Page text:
As part of the DFP, the EC proposes an EU regulatory framework on crypto-assetsEU regulatory framework on crypto-assetslink1. This includes a digital finance strategy, a retail payments strategy, proposals for an EU regulatory framework on digital operational resilience, and a proposal for a pilot regime for market infrastructures based on DLT to complete the DFP. The goals of the crypto-assets proposal are to address the current fragmented environment, facilitate the scaling-up of crypto-asset products and services, create legal certainty, improve consumers’ choice while ensuring their protection, market integrity, and financial stability. The proposal complements existing EU-wide regulations that already apply to crypto-assets, such as the anti-money laundering (AML) / combating financing of terrorism (CFT) provisions and the Markets in Financial Instruments Directive (MiFID), and it is based on the principle of ‘same activity, same risk, same rule’. While the proposal includes provisions on e-money tokens, the focus in what follows is limited to the requirements proposed for the issuance of crypto-assets, stablecoins, significant stablecoins, and for crypto-asset service providers.
The issuer of a stablecoin is subject to certain provisions that, interestingly, intersect to an extent with the Swiss FinTech license and Banking Law requirements. Thus, the issuer shall always meet an own funds obligation equal to or higher than i) EUR 350,000 or ii) 2% of the average amount of the reserve assets. The reserve assets shall be segregated from the issuers’ own assets (and held at a credit institution of an authorised crypto-asset service provider); they will not be encumbered or pledged. The reserve management shall be organised to ensure the ability of the issuer to meet any redemption request promptly. The reserve assets shall be invested only in highly-liquid financial instruments with minimal market and credit risks, and all profits or losses shall be borne by the issuer. The issuers of stablecoins are prohibited from paying interest to the holders.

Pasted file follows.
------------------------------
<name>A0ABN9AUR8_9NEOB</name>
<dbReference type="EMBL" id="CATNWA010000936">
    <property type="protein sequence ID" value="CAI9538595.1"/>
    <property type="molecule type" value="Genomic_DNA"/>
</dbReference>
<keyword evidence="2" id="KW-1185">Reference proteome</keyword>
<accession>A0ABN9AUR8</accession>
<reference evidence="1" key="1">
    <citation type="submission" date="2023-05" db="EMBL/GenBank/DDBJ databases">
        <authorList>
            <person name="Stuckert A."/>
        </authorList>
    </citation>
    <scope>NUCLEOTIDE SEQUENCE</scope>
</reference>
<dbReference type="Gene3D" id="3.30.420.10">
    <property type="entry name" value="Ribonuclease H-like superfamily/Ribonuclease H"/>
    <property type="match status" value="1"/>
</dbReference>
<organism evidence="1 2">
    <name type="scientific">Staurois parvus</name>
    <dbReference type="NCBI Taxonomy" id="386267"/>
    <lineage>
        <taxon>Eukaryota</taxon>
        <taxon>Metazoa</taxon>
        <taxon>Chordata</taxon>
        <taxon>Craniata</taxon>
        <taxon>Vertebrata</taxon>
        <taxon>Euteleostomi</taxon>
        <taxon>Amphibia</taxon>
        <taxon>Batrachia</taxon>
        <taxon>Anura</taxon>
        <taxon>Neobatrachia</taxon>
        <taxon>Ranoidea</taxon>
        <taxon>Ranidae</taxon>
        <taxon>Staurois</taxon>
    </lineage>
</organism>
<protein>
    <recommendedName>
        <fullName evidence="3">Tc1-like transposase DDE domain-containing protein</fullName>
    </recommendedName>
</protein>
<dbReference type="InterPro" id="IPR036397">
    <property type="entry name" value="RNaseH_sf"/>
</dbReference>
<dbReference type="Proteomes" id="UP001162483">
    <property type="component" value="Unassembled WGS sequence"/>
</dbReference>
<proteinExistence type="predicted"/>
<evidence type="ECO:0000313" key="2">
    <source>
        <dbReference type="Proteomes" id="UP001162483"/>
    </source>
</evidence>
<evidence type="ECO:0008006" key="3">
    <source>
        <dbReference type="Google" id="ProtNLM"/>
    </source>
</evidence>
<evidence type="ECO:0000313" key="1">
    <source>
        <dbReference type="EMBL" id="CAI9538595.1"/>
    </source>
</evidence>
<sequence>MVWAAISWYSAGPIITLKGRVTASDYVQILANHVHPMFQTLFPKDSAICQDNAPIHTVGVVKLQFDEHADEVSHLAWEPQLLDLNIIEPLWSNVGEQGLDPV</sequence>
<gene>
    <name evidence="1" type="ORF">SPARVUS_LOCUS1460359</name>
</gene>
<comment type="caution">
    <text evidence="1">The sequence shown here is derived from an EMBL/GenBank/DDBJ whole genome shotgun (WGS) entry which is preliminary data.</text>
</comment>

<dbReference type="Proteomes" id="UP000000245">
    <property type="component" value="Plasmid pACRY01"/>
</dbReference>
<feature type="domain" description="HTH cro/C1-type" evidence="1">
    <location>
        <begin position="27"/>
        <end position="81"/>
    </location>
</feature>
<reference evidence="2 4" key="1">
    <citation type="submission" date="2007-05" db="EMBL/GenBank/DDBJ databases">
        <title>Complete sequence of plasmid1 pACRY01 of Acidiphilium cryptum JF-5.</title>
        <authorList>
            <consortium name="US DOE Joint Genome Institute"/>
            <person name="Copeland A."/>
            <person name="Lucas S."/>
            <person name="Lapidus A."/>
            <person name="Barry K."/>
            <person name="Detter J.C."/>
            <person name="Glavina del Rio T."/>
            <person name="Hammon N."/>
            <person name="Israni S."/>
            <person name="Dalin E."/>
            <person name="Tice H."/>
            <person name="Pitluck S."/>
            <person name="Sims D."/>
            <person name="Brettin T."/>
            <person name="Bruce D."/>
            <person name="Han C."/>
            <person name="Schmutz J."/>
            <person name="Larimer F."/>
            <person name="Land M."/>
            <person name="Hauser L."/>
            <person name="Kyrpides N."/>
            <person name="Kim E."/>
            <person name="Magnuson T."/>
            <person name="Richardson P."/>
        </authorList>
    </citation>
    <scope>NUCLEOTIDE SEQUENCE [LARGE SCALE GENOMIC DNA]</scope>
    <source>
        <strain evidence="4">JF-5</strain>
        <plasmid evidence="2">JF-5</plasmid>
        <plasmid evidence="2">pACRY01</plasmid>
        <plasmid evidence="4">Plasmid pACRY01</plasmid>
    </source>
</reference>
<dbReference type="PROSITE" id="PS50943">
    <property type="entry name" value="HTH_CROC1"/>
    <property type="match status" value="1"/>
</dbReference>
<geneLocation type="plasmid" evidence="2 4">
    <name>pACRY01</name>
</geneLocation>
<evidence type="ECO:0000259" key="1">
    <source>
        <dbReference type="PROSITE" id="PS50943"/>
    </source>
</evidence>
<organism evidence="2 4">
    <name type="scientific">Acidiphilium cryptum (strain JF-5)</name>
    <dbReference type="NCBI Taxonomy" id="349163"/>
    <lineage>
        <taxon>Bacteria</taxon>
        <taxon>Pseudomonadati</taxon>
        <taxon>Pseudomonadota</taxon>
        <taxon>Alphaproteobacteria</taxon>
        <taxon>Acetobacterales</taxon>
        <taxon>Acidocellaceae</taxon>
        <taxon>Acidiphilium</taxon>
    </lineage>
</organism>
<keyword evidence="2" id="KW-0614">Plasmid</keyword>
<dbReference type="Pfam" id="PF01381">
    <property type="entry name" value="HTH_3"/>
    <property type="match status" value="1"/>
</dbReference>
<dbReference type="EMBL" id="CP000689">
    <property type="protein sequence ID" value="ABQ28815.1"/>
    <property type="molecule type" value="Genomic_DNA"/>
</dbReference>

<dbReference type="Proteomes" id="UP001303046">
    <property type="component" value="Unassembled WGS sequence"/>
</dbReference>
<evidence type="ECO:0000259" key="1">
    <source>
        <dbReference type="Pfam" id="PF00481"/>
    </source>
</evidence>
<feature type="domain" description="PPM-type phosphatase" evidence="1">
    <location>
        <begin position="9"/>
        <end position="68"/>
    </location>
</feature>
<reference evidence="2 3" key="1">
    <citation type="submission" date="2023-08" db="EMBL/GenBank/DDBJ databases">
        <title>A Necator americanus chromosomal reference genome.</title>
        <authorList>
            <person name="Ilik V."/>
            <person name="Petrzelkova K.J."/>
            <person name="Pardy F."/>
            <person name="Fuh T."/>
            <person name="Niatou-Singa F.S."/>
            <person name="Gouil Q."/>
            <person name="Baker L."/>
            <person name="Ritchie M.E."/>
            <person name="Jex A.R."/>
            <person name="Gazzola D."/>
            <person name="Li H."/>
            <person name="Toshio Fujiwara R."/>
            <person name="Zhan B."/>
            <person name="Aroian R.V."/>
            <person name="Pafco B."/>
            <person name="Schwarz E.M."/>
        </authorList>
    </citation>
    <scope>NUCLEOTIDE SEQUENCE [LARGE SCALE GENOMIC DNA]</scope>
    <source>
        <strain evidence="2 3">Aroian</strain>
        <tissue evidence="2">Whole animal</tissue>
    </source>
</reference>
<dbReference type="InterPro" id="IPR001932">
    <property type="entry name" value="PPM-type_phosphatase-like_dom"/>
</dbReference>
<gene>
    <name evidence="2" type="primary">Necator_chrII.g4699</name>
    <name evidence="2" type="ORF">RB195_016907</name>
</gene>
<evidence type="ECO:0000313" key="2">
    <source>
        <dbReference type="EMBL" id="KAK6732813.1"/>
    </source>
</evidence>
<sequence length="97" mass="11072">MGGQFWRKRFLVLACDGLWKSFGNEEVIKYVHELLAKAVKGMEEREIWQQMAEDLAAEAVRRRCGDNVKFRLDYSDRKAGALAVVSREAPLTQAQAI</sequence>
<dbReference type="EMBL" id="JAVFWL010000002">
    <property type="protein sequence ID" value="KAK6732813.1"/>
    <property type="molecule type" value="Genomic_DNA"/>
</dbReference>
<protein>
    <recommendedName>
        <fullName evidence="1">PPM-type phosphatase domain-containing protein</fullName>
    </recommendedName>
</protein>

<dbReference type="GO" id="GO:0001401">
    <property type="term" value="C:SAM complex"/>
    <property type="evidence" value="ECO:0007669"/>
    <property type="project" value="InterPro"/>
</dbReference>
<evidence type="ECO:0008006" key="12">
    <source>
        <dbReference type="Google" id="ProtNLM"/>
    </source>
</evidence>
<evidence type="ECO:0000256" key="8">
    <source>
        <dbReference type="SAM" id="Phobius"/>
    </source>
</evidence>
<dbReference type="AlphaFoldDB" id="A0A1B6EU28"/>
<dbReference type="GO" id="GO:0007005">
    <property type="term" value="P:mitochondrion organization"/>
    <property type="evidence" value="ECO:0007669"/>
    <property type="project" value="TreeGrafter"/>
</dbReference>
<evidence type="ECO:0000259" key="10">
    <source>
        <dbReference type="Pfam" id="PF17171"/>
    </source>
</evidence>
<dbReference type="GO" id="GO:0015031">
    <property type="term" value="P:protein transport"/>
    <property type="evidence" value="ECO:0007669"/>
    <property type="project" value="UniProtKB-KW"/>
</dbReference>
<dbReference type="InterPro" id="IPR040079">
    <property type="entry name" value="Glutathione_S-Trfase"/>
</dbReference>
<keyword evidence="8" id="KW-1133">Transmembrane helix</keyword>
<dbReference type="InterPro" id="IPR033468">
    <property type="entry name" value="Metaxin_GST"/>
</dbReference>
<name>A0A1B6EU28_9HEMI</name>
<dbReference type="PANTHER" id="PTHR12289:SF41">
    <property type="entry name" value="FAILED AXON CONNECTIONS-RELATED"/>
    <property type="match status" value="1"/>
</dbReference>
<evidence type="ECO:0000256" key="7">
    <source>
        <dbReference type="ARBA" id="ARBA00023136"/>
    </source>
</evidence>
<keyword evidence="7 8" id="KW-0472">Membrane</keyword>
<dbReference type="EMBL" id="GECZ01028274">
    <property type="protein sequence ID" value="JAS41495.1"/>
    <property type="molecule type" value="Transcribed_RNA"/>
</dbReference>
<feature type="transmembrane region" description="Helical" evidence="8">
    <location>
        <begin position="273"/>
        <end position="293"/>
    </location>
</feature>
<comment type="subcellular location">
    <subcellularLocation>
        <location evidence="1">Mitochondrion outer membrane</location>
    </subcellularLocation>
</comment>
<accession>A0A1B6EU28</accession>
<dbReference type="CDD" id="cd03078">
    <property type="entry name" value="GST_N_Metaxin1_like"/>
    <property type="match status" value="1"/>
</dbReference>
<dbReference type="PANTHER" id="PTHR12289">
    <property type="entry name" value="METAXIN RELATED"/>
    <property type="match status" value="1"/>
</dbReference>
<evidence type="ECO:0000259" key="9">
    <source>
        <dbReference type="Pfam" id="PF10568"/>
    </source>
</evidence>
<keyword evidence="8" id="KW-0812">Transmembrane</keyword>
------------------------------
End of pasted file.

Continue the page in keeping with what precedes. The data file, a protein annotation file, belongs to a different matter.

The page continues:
Significant stablecoins: A stablecoin is classified as a significant stablecoin when certain conditions are met. These conditions include the size of the customer base (must not be smaller than 2 million), value of the stablecoins issued (market cap must not be lower than EUR 1 billion), number of transactions (must not be smaller than 500,000 per day), value of transactions (must not be lower than EUR 100 million per day), size of the reserve assets (must not be smaller than EUR 1 billion), significance of cross-border activities (must involve at least seven member states), and degree of interconnectedness with the financial system. The responsibility to classify a stablecoin as a significant stablecoin is with the EBA. When a stablecoin is deemed significant, EBA assumes supervisory responsibilities and organises a supervisory college. Issuers of significant stablecoins are subject to additional obligations compared with issuers of non-significant stablecoins. These incremental obligations include the requirement to hold the stablecoins in custody with multiple crypto-asset service providers and to assess and monitor the liquidity needs to meet redemption requests.